What is faster in a virtual environment?

I have two virtual servers. I am running Hyper-V on 2008 Sever R2 on both.

Server 1
IBM x3650 (7979) ( Dual XEONS total 4 cores)
CPUs are Dual Core Xeon 5150 2.66 GHz Socket 771 LGA (4MB Cache, 1333MHz FSB)
30 GB DDR2 PC2-5300 • CL=5 • Fully Buffered • ECC • DDR2-667 • (IBM)

Server 2
Custom Built w/SuperMicro X7DB8 Motherboard (Dual Xeons total 8 cores)
CPUs are Quad Core Xeon E5320 1.86GHz Socket 771 LGA (8MB Cache, 1333MHz FSB)
20 GB DDR2 PC2-5300 • CL=5 • Fully Buffered • ECC • DDR2-667 • (KINGSTON)

Both will be used as virtual servers. Here are the virtual machines:

(low activity)
1 Virtual Backup Domain Controller - Live
1 MS SQL Server 2005 (has old crm and accounting system) - occasional access
1 Terminal Server (2003 Server) - used occasionally to access old crm and accounting)

(high activity)
1 MS SQL Server 2005 (Current accounting and CRM) - used everyday
1 Telephone Server (software controls phone system runs on 2008 Server)
1 Terminal Server (2008 Server R2) - used daily by ouside sales reps
1 E-commerce webserver - used daily but not high traffic 20 orders per day avg

I am able to assign single or multiple processors and adjust memory. But I'm not sure which will give me the best benefit based on these type of machines.

My question is if I sign 1 or 2 processors to a vm, how will I know if the VM actually benefits from two processors? And then which processor is actually faster for a VM?

One has a higher cache and 4 cores but lower GHz speed. The other has 2 cores higher ghz speed but half the cache.

Also I can technically swap the processors in both machines allowing me to give more memory to VMs. Currently the one with 8 cores has only 20GB of Memory. While the 4 core IBM has 30Gb of Memory. I don't think I can't swap the memory because it has IBM modules which might be picky or proprietary.
MEATBALLHEROAsked:
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wolfcamelCommented:
do they have the same disk systems -
How many users connect to the main terminal server?
The main terminal server will love more ram, the main sql server will love ram and disk speed
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wolfcamelCommented:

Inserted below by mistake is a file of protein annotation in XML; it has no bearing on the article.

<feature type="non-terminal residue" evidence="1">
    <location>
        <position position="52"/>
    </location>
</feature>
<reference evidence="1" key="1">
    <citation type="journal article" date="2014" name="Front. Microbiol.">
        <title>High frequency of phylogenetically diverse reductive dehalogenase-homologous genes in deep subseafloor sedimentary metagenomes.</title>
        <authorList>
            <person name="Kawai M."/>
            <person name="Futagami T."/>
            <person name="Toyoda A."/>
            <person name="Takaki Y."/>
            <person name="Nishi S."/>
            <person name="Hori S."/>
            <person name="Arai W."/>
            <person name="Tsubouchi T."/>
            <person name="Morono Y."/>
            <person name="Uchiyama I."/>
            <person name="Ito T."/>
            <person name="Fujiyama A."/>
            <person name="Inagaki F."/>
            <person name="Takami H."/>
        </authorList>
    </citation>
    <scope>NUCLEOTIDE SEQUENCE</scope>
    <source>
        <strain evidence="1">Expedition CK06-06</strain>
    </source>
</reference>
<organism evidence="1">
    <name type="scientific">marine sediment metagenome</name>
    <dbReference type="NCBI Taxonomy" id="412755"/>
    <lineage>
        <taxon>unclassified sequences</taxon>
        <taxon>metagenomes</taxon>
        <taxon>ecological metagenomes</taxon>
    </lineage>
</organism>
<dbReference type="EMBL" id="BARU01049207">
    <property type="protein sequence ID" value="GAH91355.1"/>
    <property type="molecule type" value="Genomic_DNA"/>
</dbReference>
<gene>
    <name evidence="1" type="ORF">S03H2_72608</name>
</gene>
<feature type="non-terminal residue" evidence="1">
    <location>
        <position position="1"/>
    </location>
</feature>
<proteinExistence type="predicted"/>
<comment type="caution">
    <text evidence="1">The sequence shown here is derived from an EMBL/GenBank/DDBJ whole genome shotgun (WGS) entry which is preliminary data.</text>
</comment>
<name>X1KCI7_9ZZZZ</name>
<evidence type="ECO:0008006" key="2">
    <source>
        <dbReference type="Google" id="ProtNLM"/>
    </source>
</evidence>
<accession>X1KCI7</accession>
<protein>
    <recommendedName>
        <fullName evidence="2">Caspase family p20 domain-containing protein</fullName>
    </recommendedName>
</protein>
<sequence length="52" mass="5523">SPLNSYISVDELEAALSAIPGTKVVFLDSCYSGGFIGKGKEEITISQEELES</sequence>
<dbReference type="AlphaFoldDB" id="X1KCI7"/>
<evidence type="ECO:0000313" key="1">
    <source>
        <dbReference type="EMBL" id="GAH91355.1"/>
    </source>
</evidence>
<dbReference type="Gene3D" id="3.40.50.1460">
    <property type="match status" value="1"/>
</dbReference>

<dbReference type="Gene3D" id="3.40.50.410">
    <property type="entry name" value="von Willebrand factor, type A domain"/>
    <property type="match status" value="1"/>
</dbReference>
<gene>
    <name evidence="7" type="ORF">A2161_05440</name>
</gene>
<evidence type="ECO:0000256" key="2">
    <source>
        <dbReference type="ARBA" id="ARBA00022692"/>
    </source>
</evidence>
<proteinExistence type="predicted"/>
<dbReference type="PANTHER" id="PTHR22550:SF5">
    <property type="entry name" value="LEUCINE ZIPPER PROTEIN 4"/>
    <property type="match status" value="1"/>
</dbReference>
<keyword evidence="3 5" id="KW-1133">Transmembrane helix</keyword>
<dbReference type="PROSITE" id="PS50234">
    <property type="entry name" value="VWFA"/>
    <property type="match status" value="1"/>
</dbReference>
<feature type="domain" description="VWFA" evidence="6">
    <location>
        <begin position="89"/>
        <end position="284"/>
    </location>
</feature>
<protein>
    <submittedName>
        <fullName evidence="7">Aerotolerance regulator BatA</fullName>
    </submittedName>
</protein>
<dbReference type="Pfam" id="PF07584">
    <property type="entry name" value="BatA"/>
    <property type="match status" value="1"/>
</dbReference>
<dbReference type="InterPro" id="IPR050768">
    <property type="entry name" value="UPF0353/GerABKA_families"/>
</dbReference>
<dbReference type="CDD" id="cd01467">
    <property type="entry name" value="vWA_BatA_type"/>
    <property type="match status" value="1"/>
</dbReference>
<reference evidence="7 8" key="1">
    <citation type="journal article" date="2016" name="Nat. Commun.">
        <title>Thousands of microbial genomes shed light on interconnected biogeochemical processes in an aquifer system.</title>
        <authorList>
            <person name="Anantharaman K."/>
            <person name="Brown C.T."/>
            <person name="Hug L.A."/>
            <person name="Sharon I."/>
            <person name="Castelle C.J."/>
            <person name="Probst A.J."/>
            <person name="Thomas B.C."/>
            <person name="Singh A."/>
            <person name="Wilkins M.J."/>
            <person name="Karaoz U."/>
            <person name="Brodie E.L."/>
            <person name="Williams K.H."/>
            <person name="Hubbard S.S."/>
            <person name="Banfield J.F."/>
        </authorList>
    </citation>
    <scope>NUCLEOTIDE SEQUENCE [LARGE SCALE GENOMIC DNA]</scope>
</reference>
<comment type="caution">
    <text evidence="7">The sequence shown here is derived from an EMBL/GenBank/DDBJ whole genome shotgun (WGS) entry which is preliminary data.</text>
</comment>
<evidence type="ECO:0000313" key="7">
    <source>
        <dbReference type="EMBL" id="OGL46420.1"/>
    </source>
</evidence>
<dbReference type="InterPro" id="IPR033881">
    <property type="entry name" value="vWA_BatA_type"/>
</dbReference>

as to the question - how will I know what is faster?
the good thing about a virtual environment is the ability to move VMs around and to test.
The user experience is always the best test - test the apps you use doing the things that are complained about the most. Often a report is something that will take a lot longer than one transaction - so it can be easier to measure.
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MEATBALLHEROAuthor Commented:
Both will be connected to the same SAN Strorage Device via iSCSI connection on dedicated 1GB Ethernet network. So the VMs are all on the same storage device and not on the local virtual hosts.

Which processor is faster when assigning a single processor? The dual core with the higher 2.66 GHz processor speed but only 4MB of Cache. Or the new Xeon with lower 1.86 GHz speed with the 8MB of cache?
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SommerblinkCommented:
The two processors are from the same family. In fact, the four-core processor you have is basically the same as the two-core processor you have, except Intel put two of those two-core processors on the same die.

As far as the CPU cache, performance should remain similar, since two cores share 4MB and four cores share 8MB, or on average, each core gets 2MB of cache, so at this point, unless your CPU load is highly threadable, the SQL server may do better on the higher GHz core.

But to be honest, with your storage on a iSCSI network, your bottleneck will be storage bandwidth and latency before anything else.

And as wolfcamel pointed out... with virtualization, testing becomes considerably easier to perform, so there is that too.
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